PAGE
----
100 Mile Wilderness, Day 2 (Big Wilson Stream to Long Pond Stream Lean-To)

(Note: this is part two of a multi-part series on the summer 2017 attempt at the 100 Mile Wilderness by dad, 40, and daughter, 11)
At 5.9 miles on July 1, 2017, this was our lowest mileage day, due to the many river fords, challenging terrain, and the wet conditions.  We left our campsite and hiked to the river ford at Big Wilson Stream (we would also ford Wilber Brook and Vaughn Stream).  We heard a train behind us, well after we had crossed the Montreal, Maine, and Atlantic Railroad right-of-way.
Long Pond Stream was a harrowing crossing, as the rain had swollen the stream into a river, and the trail crossing site consisted of a threadbare rope across rapids.  Dad crossed there, and lost a flip-flop almost immediately.  Daughter crossed upstream, and we were putting our shoes back on when she couldn’t find one of her socks.  We looked back across the torrent, and saw a lone wool sock sitting there on a rock.  Dad waited while daughter crossed and brought it back, the same way she had come before.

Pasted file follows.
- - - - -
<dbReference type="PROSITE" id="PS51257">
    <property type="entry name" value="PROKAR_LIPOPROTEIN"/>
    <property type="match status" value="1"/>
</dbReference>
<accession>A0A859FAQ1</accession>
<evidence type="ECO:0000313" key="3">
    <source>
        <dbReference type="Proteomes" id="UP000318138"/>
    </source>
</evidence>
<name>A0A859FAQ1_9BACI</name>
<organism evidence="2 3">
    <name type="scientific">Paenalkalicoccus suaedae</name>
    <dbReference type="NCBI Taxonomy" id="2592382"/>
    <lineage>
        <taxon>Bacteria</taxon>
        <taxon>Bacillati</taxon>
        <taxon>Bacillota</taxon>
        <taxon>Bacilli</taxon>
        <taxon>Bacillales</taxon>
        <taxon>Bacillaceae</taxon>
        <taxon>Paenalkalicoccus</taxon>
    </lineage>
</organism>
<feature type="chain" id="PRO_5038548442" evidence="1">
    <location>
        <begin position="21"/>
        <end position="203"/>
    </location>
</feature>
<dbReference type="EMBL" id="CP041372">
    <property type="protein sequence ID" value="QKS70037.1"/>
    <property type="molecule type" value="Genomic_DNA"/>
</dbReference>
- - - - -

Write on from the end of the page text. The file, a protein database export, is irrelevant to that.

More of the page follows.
(Here is a great post from the Hiking Life on how to ford a river.)
The hike uphill to Long Pond Stream Lean-To was strenuous, and we were both impressed by the river gorge below us on the way up.  We had agreed to alternate planning our route/stopping point each day, so we got into our first real trail argument over where we would try to make it.  Daughter was tough, and enthusiastic about trying to make it to Cloud Pond Lean-To (4 miles up Barren Mountain past Long Pond Stream Lean-To).  Due to the darkening clouds and the lateness in the day, dad proposed Long Pond Stream.
A helpful Appalachian Trail volunteer ambassador unwittingly resolved our dispute when we met her headed down the trail in the opposite direction.  She told us that there was not much good water available on the mountain peaks, and that the weather made Long Pond a better destination tonight.  We pulled into the Long Pond Stream Lean-To area shortly thereafter, greeted the people in the lean-to, and looked for a level campsite.  We found one uphill, and set up our tent just in time, as the rain began coming down hard, and many other people arrived, looking for places to pitch tents.  Dad had Chili Mac for dinner, and daughter had Chicken Teriyaki.  Thunderstorms and hard rain all night.  When daughter saw dad’s pruny, swollen feet at the end of the day, she said they looked like “a princess’s worst nightmare.”
In the same vein, the hike today was a wet slog, and the only pictures we took were of some interesting mushrooms on the side of a tree, which were surrounded by slugs.

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